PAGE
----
Requests per second:    132.46 [#/sec] (mean)
 Time per request:       15.099 [ms] (mean)
 Time per request:       7.549 [ms] (mean, across all concurrent requests)
 Transfer rate:          3388.14 [Kbytes/sec] received
 
 Connection Times (ms)
               min  mean[+/-sd] median   max
 Connect:        0    0   0.4      0       9
 Processing:     7   15  73.3     14    2320
 Waiting:        0   13  73.3     12    2318
 Total:          7   15  73.3     14    2320

There you have it. We’ve gone from 50 to around 132 requests per second. No mean feat. Irrespective of whether you think 132 requests per second is a lot is neither here nor there, I’m on a rather lowly shared hosting system. The point is the we have a 167% increase in throughput, presumably achievable on a box of any size.

So What Is XCache?

This was taken from the [#/sec] website: “XCache is a fast, stable PHP opcode cacher that has been tested and is now running on production servers under high load.” That is to say it caches your PHP code on-the-fly saving on compile time next time the same code is run. Perhaps the nicest part is this: it’s transparent. You don’t need to make changes to your PHP to enjoy the benefits. Not in the first instance anyway.

It’s worth noting XCache isn’t a replacement for standard Drupal caching, it compliments it. You still need Drupal to cache your content and merge, cache and compress your JavaScript and CSS. Just so you know.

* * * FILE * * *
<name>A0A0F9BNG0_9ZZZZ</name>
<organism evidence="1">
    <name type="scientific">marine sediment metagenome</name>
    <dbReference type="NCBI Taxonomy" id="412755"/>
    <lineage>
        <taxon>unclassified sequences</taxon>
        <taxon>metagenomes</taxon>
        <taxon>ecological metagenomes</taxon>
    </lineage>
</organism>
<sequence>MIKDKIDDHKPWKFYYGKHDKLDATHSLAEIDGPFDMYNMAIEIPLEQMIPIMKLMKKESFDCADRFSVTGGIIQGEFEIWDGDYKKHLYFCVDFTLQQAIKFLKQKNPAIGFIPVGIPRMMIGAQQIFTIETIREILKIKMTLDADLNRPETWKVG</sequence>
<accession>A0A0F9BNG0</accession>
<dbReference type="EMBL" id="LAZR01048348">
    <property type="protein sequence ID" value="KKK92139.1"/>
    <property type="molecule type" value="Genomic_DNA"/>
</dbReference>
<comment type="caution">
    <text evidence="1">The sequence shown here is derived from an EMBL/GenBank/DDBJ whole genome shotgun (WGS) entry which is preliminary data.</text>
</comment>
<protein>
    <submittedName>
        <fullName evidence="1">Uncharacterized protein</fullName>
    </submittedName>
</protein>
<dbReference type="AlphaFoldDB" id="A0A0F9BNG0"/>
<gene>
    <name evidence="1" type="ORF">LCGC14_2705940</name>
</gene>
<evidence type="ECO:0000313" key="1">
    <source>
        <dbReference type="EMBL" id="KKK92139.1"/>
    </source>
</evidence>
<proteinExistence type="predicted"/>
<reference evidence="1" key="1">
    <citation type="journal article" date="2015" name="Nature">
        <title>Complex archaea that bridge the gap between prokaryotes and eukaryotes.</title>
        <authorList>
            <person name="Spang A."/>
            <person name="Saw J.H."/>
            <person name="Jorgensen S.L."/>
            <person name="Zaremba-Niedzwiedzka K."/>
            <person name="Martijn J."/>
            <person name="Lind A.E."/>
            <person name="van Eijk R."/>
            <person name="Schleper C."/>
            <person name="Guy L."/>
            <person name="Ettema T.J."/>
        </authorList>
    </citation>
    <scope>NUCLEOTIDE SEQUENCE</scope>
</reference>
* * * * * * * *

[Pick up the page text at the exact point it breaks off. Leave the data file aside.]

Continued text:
Installing XCache with Drupal, FastCGI and Nginx

That’s right. It’s been a long time since I’ve used Apache in earnest. I’m a [#/sec] fan, and if you haven’t heard about it I highly recommend you look into it. Suffice to say it’s far more resource efficient than Apache and if you want to cut your hosting costs, well it makes sense.

Couple Nginx with FastCGI and you can quite happily run PHP and Drupal without resorting to Apache or mod_php. More on that another time.

Guides for other setups can be found here: [ms] and [ms]. To install XCache on Debian Lenny do the following:

 [email protected]:~# apt-get install php5-xcache

Configure the amount of memory you wish to give to XCache:

 [email protected]:~# joe /etc/php5/conf.d/xcache.ini

Set xcache.size to be the size of your cache (this is shared between all php-cgi processes):

 xcache.size = 32M

Restart your webserver or in my case FastCGI:

 [email protected]:~# /etc/init.d/fastcgi restart

That’s it.

Is It Working?

To prove you’re now running with XCache try the following:

 [email protected]:~# php-cgi -v
 
 PHP 5.2.6-1+lenny4 with Suhosin-Patch 0.9.6.2 (cgi-fcgi)